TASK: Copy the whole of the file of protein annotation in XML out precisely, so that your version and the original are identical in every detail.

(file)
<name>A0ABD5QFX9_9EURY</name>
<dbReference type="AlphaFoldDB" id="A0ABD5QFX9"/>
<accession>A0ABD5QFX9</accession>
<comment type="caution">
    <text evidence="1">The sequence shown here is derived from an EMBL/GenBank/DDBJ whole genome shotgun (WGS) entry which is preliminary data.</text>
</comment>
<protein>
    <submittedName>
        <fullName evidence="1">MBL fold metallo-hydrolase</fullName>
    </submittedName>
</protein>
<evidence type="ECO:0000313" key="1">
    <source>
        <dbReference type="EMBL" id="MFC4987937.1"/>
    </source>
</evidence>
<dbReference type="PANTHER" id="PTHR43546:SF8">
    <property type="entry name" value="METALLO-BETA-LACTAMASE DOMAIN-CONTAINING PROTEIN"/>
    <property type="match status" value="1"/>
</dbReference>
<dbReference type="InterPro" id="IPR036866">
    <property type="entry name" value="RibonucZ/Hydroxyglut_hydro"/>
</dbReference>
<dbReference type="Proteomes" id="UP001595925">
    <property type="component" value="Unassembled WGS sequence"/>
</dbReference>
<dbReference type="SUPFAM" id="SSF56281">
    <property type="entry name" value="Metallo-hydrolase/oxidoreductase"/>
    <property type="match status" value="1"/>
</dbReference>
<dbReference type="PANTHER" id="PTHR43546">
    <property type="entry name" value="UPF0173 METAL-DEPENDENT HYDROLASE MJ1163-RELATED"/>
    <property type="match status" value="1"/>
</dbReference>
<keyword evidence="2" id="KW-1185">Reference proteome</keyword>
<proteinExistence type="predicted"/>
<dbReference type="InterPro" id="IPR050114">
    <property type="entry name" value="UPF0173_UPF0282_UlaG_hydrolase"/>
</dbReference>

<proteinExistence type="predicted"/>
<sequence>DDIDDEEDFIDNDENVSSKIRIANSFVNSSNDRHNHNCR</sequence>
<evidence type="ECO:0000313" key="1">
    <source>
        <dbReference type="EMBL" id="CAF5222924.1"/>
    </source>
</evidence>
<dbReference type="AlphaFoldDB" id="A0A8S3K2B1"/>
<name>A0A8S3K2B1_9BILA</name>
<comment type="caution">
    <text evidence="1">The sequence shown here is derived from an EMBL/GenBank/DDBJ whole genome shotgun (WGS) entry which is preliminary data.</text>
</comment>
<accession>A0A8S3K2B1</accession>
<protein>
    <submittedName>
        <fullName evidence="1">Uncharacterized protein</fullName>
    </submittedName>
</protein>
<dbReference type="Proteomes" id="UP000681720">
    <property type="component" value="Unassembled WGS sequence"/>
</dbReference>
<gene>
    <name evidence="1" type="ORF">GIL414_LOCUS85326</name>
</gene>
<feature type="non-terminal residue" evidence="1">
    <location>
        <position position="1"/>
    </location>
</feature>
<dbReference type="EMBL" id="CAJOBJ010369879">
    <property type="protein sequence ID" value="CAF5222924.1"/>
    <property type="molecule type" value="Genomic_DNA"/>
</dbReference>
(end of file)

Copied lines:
<name>A0ABD5QFX9_9EURY</name>
<dbReference type="AlphaFoldDB" id="A0ABD5QFX9"/>
<accession>A0ABD5QFX9</accession>
<comment type="caution">
    <text evidence="1">The sequence shown here is derived from an EMBL/GenBank/DDBJ whole genome shotgun (WGS) entry which is preliminary data.</text>
</comment>
<protein>
    <submittedName>
        <fullName evidence="1">MBL fold metallo-hydrolase</fullName>
    </submittedName>
</protein>
<evidence type="ECO:0000313" key="1">
    <source>
        <dbReference type="EMBL" id="MFC4987937.1"/>
    </source>
</evidence>
<dbReference type="PANTHER" id="PTHR43546:SF8">
    <property type="entry name" value="METALLO-BETA-LACTAMASE DOMAIN-CONTAINING PROTEIN"/>
    <property type="match status" value="1"/>
</dbReference>
<dbReference type="InterPro" id="IPR036866">
    <property type="entry name" value="RibonucZ/Hydroxyglut_hydro"/>
</dbReference>
<dbReference type="Proteomes" id="UP001595925">
    <property type="component" value="Unassembled WGS sequence"/>
</dbReference>
<dbReference type="SUPFAM" id="SSF56281">
    <property type="entry name" value="Metallo-hydrolase/oxidoreductase"/>
    <property type="match status" value="1"/>
</dbReference>
<dbReference type="PANTHER" id="PTHR43546">
    <property type="entry name" value="UPF0173 METAL-DEPENDENT HYDROLASE MJ1163-RELATED"/>
    <property type="match status" value="1"/>
</dbReference>
<keyword evidence="2" id="KW-1185">Reference proteome</keyword>
<proteinExistence type="predicted"/>
<dbReference type="InterPro" id="IPR050114">
    <property type="entry name" value="UPF0173_UPF0282_UlaG_hydrolase"/>
</dbReference>

<proteinExistence type="predicted"/>
<sequence>DDIDDEEDFIDNDENVSSKIRIANSFVNSSNDRHNHNCR</sequence>
<evidence type="ECO:0000313" key="1">
    <source>
        <dbReference type="EMBL" id="CAF5222924.1"/>
    </source>
</evidence>
<dbReference type="AlphaFoldDB" id="A0A8S3K2B1"/>
<name>A0A8S3K2B1_9BILA</name>
<comment type="caution">
    <text evidence="1">The sequence shown here is derived from an EMBL/GenBank/DDBJ whole genome shotgun (WGS) entry which is preliminary data.</text>
</comment>
<accession>A0A8S3K2B1</accession>
<protein>
    <submittedName>
        <fullName evidence="1">Uncharacterized protein</fullName>
    </submittedName>
</protein>
<dbReference type="Proteomes" id="UP000681720">
    <property type="component" value="Unassembled WGS sequence"/>
</dbReference>
<gene>
    <name evidence="1" type="ORF">GIL414_LOCUS85326</name>
</gene>
<feature type="non-terminal residue" evidence="1">
    <location>
        <position position="1"/>
    </location>
</feature>
<dbReference type="EMBL" id="CAJOBJ010369879">
    <property type="protein sequence ID" value="CAF5222924.1"/>
    <property type="molecule type" value="Genomic_DNA"/>
</dbReference>